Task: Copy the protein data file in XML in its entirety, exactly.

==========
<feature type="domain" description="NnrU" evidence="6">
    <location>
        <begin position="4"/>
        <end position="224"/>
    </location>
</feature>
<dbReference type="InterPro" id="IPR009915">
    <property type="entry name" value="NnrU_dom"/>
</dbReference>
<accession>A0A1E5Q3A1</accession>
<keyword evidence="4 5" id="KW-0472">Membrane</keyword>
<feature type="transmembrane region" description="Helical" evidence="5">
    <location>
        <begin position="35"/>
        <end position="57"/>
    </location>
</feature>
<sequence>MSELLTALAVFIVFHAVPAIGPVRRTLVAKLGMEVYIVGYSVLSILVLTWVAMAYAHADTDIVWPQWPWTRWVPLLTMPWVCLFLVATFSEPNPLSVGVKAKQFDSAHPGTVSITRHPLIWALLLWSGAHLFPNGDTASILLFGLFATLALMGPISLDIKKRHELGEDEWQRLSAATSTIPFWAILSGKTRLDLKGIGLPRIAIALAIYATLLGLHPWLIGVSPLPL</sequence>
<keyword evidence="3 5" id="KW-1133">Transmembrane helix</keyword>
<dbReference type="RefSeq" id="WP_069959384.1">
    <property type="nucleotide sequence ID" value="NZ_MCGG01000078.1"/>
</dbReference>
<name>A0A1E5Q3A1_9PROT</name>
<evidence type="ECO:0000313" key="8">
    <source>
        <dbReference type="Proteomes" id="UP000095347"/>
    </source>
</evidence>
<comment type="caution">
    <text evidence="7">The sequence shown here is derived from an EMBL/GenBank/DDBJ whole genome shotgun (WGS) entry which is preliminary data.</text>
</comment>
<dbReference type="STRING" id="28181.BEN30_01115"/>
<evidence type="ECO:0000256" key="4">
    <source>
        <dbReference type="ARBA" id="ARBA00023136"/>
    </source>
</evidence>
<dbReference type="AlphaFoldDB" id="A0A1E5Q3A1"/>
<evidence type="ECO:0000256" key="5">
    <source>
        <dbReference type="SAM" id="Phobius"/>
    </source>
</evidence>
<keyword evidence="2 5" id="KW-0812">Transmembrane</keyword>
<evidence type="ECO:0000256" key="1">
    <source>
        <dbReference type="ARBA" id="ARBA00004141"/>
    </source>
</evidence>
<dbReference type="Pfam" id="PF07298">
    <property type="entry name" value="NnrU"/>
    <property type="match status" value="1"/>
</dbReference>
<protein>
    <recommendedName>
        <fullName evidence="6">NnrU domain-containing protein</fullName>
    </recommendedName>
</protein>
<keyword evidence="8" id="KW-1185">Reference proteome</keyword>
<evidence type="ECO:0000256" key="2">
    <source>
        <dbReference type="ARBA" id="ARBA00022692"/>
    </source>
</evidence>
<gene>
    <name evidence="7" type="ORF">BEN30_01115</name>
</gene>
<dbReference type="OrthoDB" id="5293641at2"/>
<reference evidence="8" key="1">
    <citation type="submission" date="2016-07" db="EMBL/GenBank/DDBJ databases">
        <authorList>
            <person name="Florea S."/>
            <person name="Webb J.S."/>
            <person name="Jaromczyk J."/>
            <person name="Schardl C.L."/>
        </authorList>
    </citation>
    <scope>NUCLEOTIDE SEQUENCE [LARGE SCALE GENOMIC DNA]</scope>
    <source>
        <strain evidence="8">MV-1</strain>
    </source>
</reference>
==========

<feature type="domain" description="NnrU" evidence="6">
    <location>
        <begin position="4"/>
        <end position="224"/>
    </location>
</feature>
<dbReference type="InterPro" id="IPR009915">
    <property type="entry name" value="NnrU_dom"/>
</dbReference>
<accession>A0A1E5Q3A1</accession>
<keyword evidence="4 5" id="KW-0472">Membrane</keyword>
<feature type="transmembrane region" description="Helical" evidence="5">
    <location>
        <begin position="35"/>
        <end position="57"/>
    </location>
</feature>
<sequence>MSELLTALAVFIVFHAVPAIGPVRRTLVAKLGMEVYIVGYSVLSILVLTWVAMAYAHADTDIVWPQWPWTRWVPLLTMPWVCLFLVATFSEPNPLSVGVKAKQFDSAHPGTVSITRHPLIWALLLWSGAHLFPNGDTASILLFGLFATLALMGPISLDIKKRHELGEDEWQRLSAATSTIPFWAILSGKTRLDLKGIGLPRIAIALAIYATLLGLHPWLIGVSPLPL</sequence>
<keyword evidence="3 5" id="KW-1133">Transmembrane helix</keyword>
<dbReference type="RefSeq" id="WP_069959384.1">
    <property type="nucleotide sequence ID" value="NZ_MCGG01000078.1"/>
</dbReference>
<name>A0A1E5Q3A1_9PROT</name>
<evidence type="ECO:0000313" key="8">
    <source>
        <dbReference type="Proteomes" id="UP000095347"/>
    </source>
</evidence>
<comment type="caution">
    <text evidence="7">The sequence shown here is derived from an EMBL/GenBank/DDBJ whole genome shotgun (WGS) entry which is preliminary data.</text>
</comment>
<dbReference type="STRING" id="28181.BEN30_01115"/>
<evidence type="ECO:0000256" key="4">
    <source>
        <dbReference type="ARBA" id="ARBA00023136"/>
    </source>
</evidence>
<dbReference type="AlphaFoldDB" id="A0A1E5Q3A1"/>
<evidence type="ECO:0000256" key="5">
    <source>
        <dbReference type="SAM" id="Phobius"/>
    </source>
</evidence>
<keyword evidence="2 5" id="KW-0812">Transmembrane</keyword>
<evidence type="ECO:0000256" key="1">
    <source>
        <dbReference type="ARBA" id="ARBA00004141"/>
    </source>
</evidence>
<dbReference type="Pfam" id="PF07298">
    <property type="entry name" value="NnrU"/>
    <property type="match status" value="1"/>
</dbReference>
<protein>
    <recommendedName>
        <fullName evidence="6">NnrU domain-containing protein</fullName>
    </recommendedName>
</protein>
<keyword evidence="8" id="KW-1185">Reference proteome</keyword>
<evidence type="ECO:0000256" key="2">
    <source>
        <dbReference type="ARBA" id="ARBA00022692"/>
    </source>
</evidence>
<gene>
    <name evidence="7" type="ORF">BEN30_01115</name>
</gene>
<dbReference type="OrthoDB" id="5293641at2"/>
<reference evidence="8" key="1">
    <citation type="submission" date="2016-07" db="EMBL/GenBank/DDBJ databases">
        <authorList>
            <person name="Florea S."/>
            <person name="Webb J.S."/>
            <person name="Jaromczyk J."/>
            <person name="Schardl C.L."/>
        </authorList>
    </citation>
    <scope>NUCLEOTIDE SEQUENCE [LARGE SCALE GENOMIC DNA]</scope>
    <source>
        <strain evidence="8">MV-1</strain>
    </source>
</reference>